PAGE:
The leadership of the National Assembly affiliated with the party has increasingly threatened in recent weeks to ask the Constitutional Court to take such action. It was due to discuss the matter at a meeting slated for Thursday evening.
“We have decided not to start such a process at this stage,” Hrachya Hakobian, a Civil Contract lawmaker, told RFE/RL’s Armenian Service hours before the scheduled meeting.
“But we don’t exclude that one day we will again discuss stripping them of their mandates,” he said. “I don’t exclude that the [ruling party’s parliamentary] faction will once again organize a discussion on this issue in September or October.”
Hakobian, who is also Prime Minister Nikol Pashinian’s brother-in-law, said the parliament’s pro-government majority is giving the opposition lawmakers another chance to return to the parliament.
One of those lawmakers, Gegham Manukian, dismissed the explanation, saying that the Armenian authorities simply want to avoid another blow to their democratic credentials.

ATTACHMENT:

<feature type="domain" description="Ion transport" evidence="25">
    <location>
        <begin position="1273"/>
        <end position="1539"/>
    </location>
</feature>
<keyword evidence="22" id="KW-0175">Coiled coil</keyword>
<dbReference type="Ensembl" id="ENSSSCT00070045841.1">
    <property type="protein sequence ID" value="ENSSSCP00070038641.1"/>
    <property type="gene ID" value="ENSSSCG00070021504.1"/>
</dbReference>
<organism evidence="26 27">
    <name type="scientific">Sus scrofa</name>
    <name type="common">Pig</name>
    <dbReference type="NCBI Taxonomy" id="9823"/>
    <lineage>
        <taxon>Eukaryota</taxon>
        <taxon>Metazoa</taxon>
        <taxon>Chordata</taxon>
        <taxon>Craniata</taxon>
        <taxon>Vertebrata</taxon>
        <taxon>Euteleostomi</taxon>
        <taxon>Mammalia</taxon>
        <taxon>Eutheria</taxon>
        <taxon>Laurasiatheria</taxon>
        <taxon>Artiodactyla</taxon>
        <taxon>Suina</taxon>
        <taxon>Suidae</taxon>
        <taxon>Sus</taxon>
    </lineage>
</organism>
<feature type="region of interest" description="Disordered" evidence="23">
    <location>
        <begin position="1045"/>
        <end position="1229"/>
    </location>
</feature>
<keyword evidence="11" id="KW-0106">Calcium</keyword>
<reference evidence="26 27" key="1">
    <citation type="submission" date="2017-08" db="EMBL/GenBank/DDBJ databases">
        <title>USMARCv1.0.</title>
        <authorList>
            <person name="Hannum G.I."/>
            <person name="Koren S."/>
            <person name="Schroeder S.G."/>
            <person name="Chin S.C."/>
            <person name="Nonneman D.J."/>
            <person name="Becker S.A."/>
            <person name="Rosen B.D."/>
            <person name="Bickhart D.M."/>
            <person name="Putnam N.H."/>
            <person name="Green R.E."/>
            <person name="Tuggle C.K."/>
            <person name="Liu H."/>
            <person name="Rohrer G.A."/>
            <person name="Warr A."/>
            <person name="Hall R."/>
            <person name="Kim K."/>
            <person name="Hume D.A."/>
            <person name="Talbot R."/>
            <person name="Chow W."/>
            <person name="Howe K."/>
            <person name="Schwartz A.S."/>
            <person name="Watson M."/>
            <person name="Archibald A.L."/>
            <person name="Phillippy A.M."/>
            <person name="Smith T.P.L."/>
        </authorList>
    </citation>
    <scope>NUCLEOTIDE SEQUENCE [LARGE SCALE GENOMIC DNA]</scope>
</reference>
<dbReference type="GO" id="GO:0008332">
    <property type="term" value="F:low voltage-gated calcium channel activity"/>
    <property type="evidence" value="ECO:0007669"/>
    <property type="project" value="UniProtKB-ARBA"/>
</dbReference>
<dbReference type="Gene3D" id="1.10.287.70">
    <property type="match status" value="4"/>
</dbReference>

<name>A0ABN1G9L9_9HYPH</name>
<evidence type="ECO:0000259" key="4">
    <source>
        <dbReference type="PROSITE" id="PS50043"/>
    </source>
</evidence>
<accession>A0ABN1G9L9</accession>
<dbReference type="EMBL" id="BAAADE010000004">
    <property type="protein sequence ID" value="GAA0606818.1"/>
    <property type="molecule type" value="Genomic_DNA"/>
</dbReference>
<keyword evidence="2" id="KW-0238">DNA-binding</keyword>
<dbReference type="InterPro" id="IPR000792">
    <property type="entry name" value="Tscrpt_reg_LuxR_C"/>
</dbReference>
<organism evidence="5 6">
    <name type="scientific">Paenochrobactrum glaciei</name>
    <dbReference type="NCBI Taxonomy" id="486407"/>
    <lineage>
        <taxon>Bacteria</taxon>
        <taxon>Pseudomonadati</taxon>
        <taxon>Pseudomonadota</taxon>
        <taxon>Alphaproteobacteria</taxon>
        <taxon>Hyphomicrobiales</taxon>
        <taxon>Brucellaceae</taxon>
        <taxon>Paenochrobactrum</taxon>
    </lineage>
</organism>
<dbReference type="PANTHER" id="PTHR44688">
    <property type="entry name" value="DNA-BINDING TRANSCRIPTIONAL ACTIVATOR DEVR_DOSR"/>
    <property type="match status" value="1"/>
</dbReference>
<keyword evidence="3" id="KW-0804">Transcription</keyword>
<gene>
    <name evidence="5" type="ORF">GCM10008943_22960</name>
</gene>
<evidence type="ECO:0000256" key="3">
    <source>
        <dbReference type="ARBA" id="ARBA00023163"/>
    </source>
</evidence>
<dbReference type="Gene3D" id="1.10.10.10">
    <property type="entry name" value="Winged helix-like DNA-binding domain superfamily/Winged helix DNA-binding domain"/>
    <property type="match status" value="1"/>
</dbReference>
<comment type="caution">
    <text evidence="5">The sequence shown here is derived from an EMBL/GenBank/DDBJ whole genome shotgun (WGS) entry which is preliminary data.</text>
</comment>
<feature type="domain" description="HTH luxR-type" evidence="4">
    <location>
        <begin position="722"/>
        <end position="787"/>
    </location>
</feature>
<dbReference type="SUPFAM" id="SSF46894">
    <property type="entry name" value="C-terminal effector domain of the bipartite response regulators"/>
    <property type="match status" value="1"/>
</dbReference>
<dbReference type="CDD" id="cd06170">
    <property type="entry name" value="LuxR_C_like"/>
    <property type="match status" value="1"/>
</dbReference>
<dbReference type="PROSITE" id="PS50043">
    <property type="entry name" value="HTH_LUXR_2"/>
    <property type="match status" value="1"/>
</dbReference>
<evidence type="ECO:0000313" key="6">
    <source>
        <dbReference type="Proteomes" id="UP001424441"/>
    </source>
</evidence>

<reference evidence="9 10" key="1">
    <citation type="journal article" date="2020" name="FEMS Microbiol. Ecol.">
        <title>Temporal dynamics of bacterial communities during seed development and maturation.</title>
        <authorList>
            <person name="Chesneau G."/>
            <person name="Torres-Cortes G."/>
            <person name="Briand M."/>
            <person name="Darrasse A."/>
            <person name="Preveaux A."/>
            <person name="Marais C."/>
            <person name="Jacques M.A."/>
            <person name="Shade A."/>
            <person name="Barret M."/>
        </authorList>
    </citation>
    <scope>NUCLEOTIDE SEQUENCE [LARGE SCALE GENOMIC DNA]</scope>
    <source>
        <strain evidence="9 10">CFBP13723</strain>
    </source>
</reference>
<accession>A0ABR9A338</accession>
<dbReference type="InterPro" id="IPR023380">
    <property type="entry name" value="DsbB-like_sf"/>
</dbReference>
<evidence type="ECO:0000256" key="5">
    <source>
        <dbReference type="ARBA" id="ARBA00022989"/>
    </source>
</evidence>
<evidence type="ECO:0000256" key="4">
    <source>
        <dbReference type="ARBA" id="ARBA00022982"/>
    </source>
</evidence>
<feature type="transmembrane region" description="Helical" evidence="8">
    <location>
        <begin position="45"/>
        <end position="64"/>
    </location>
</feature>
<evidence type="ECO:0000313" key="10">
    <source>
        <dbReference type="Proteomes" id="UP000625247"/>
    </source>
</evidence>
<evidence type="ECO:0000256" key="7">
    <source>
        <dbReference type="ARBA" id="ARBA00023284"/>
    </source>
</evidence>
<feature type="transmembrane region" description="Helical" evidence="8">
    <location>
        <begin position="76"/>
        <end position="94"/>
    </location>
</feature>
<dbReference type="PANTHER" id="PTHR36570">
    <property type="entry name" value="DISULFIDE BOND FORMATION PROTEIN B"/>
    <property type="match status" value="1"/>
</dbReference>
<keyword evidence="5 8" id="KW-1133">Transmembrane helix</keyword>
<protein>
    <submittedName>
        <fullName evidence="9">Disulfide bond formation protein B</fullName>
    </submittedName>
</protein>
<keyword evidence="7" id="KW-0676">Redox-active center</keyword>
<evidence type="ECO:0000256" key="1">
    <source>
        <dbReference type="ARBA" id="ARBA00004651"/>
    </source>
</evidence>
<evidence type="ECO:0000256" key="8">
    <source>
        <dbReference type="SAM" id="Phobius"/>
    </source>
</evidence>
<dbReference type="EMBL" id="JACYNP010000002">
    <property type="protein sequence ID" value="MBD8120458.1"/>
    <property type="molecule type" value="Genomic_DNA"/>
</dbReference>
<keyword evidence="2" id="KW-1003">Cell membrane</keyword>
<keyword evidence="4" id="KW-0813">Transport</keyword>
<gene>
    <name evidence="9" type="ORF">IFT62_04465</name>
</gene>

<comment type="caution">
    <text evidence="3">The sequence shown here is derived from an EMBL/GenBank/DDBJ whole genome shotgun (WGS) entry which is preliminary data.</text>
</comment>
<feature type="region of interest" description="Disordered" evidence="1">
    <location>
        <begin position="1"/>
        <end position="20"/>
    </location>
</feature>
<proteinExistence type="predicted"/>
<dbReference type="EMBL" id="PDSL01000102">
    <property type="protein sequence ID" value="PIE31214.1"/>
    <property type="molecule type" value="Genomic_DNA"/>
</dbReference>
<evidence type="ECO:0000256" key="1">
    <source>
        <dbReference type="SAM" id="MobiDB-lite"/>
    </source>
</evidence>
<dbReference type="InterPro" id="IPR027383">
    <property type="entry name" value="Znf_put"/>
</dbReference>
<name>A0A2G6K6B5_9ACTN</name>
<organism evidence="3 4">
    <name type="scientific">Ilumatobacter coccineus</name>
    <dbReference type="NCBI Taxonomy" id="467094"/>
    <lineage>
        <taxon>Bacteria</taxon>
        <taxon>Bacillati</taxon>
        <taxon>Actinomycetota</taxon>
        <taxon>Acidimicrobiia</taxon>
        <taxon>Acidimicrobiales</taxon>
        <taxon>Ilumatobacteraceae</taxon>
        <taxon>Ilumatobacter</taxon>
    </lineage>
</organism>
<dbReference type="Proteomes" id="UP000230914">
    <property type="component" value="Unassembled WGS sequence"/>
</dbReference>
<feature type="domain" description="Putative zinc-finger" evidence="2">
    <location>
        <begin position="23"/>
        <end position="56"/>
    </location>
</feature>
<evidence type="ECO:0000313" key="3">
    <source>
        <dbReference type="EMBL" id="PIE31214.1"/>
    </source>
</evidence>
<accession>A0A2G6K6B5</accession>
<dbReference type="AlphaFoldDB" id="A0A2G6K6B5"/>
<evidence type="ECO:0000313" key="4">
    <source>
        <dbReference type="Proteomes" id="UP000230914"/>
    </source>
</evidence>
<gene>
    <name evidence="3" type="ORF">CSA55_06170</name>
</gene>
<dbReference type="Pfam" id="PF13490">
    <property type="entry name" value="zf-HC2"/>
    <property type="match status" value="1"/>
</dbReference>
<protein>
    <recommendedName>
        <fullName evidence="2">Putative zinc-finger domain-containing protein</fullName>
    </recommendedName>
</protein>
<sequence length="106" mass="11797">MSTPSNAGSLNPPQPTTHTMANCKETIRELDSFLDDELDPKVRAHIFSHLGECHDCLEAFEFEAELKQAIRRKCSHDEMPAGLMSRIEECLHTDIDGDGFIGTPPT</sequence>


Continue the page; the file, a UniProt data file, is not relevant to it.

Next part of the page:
“I presume that some smart guy, who is definitely not a parliament deputy, told them, ‘Guys you are going way over the top, disgracing the country, destroying the last ruins of our democratic bastion,’ and that’s why they came out with such a statement,” he said.
The 35 members of the 107-seat parliament representing the opposition Hayastan and Pativ Unem alliances began the boycott in April in advance of their daily demonstrations demanding Pashinian’s resignation. One of their leaders made clear on Monday that they will continue their boycott and hold more antigovernment rallies in the weeks ahead.
Under Armenian law, a parliament deputy can lose their seat if they skip, for “non-legitimate” reasons, at least half of parliament votes during a single semi-annual session of the National Assembly. The final decision to that effect is to be made by the Constitutional Court.
The parliament’s leadership said earlier this week all 29 deputies representing Hayastan and four others affiliated with Pativ Unem can now be formally accused of absenteeism.